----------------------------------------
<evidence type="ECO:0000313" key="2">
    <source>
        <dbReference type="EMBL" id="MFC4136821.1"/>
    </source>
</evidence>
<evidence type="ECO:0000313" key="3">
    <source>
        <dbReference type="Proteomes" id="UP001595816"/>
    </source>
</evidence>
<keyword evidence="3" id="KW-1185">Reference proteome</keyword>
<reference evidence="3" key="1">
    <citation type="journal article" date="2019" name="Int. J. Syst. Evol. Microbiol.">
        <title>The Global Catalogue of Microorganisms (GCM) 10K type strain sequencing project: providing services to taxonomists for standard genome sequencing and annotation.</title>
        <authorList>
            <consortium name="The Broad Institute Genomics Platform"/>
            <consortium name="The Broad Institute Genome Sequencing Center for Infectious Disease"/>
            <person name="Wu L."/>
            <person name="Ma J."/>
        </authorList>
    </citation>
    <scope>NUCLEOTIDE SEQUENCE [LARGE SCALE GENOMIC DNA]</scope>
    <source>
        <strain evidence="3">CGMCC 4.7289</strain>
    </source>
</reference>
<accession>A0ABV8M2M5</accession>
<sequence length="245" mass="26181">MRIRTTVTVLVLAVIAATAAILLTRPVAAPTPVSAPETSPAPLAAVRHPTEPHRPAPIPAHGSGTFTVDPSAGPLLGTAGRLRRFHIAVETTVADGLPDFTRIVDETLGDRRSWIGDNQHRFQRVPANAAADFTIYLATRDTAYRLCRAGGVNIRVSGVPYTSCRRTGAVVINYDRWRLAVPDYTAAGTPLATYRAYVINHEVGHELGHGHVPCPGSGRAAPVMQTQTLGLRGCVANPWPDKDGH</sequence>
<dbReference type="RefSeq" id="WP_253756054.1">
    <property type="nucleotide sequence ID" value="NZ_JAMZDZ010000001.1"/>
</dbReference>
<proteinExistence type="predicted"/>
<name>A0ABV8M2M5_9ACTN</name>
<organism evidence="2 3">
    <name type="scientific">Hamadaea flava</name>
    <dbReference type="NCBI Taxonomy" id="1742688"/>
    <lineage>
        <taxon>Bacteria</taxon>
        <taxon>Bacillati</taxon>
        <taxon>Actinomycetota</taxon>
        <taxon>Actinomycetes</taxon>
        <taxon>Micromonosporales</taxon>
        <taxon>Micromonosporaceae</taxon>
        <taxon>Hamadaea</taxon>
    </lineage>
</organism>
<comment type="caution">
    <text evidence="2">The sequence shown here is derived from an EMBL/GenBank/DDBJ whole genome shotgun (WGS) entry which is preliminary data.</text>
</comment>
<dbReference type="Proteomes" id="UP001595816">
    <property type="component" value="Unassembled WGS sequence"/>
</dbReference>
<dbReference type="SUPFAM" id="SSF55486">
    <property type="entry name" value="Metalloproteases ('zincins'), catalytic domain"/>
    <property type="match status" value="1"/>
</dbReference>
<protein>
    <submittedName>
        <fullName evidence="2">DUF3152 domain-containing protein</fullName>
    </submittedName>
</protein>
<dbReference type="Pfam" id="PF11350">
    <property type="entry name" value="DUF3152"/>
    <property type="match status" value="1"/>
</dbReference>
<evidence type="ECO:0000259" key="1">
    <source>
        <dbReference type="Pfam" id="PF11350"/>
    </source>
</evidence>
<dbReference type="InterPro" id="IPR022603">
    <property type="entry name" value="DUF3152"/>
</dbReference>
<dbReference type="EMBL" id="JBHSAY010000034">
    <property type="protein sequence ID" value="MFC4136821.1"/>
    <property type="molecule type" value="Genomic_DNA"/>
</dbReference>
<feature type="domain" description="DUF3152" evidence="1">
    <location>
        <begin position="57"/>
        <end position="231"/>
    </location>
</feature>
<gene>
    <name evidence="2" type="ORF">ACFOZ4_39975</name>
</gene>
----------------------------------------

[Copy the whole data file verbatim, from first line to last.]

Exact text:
<evidence type="ECO:0000313" key="2">
    <source>
        <dbReference type="EMBL" id="MFC4136821.1"/>
    </source>
</evidence>
<evidence type="ECO:0000313" key="3">
    <source>
        <dbReference type="Proteomes" id="UP001595816"/>
    </source>
</evidence>
<keyword evidence="3" id="KW-1185">Reference proteome</keyword>
<reference evidence="3" key="1">
    <citation type="journal article" date="2019" name="Int. J. Syst. Evol. Microbiol.">
        <title>The Global Catalogue of Microorganisms (GCM) 10K type strain sequencing project: providing services to taxonomists for standard genome sequencing and annotation.</title>
        <authorList>
            <consortium name="The Broad Institute Genomics Platform"/>
            <consortium name="The Broad Institute Genome Sequencing Center for Infectious Disease"/>
            <person name="Wu L."/>
            <person name="Ma J."/>
        </authorList>
    </citation>
    <scope>NUCLEOTIDE SEQUENCE [LARGE SCALE GENOMIC DNA]</scope>
    <source>
        <strain evidence="3">CGMCC 4.7289</strain>
    </source>
</reference>
<accession>A0ABV8M2M5</accession>
<sequence length="245" mass="26181">MRIRTTVTVLVLAVIAATAAILLTRPVAAPTPVSAPETSPAPLAAVRHPTEPHRPAPIPAHGSGTFTVDPSAGPLLGTAGRLRRFHIAVETTVADGLPDFTRIVDETLGDRRSWIGDNQHRFQRVPANAAADFTIYLATRDTAYRLCRAGGVNIRVSGVPYTSCRRTGAVVINYDRWRLAVPDYTAAGTPLATYRAYVINHEVGHELGHGHVPCPGSGRAAPVMQTQTLGLRGCVANPWPDKDGH</sequence>
<dbReference type="RefSeq" id="WP_253756054.1">
    <property type="nucleotide sequence ID" value="NZ_JAMZDZ010000001.1"/>
</dbReference>
<proteinExistence type="predicted"/>
<name>A0ABV8M2M5_9ACTN</name>
<organism evidence="2 3">
    <name type="scientific">Hamadaea flava</name>
    <dbReference type="NCBI Taxonomy" id="1742688"/>
    <lineage>
        <taxon>Bacteria</taxon>
        <taxon>Bacillati</taxon>
        <taxon>Actinomycetota</taxon>
        <taxon>Actinomycetes</taxon>
        <taxon>Micromonosporales</taxon>
        <taxon>Micromonosporaceae</taxon>
        <taxon>Hamadaea</taxon>
    </lineage>
</organism>
<comment type="caution">
    <text evidence="2">The sequence shown here is derived from an EMBL/GenBank/DDBJ whole genome shotgun (WGS) entry which is preliminary data.</text>
</comment>
<dbReference type="Proteomes" id="UP001595816">
    <property type="component" value="Unassembled WGS sequence"/>
</dbReference>
<dbReference type="SUPFAM" id="SSF55486">
    <property type="entry name" value="Metalloproteases ('zincins'), catalytic domain"/>
    <property type="match status" value="1"/>
</dbReference>
<protein>
    <submittedName>
        <fullName evidence="2">DUF3152 domain-containing protein</fullName>
    </submittedName>
</protein>
<dbReference type="Pfam" id="PF11350">
    <property type="entry name" value="DUF3152"/>
    <property type="match status" value="1"/>
</dbReference>
<evidence type="ECO:0000259" key="1">
    <source>
        <dbReference type="Pfam" id="PF11350"/>
    </source>
</evidence>
<dbReference type="InterPro" id="IPR022603">
    <property type="entry name" value="DUF3152"/>
</dbReference>
<dbReference type="EMBL" id="JBHSAY010000034">
    <property type="protein sequence ID" value="MFC4136821.1"/>
    <property type="molecule type" value="Genomic_DNA"/>
</dbReference>
<feature type="domain" description="DUF3152" evidence="1">
    <location>
        <begin position="57"/>
        <end position="231"/>
    </location>
</feature>
<gene>
    <name evidence="2" type="ORF">ACFOZ4_39975</name>
</gene>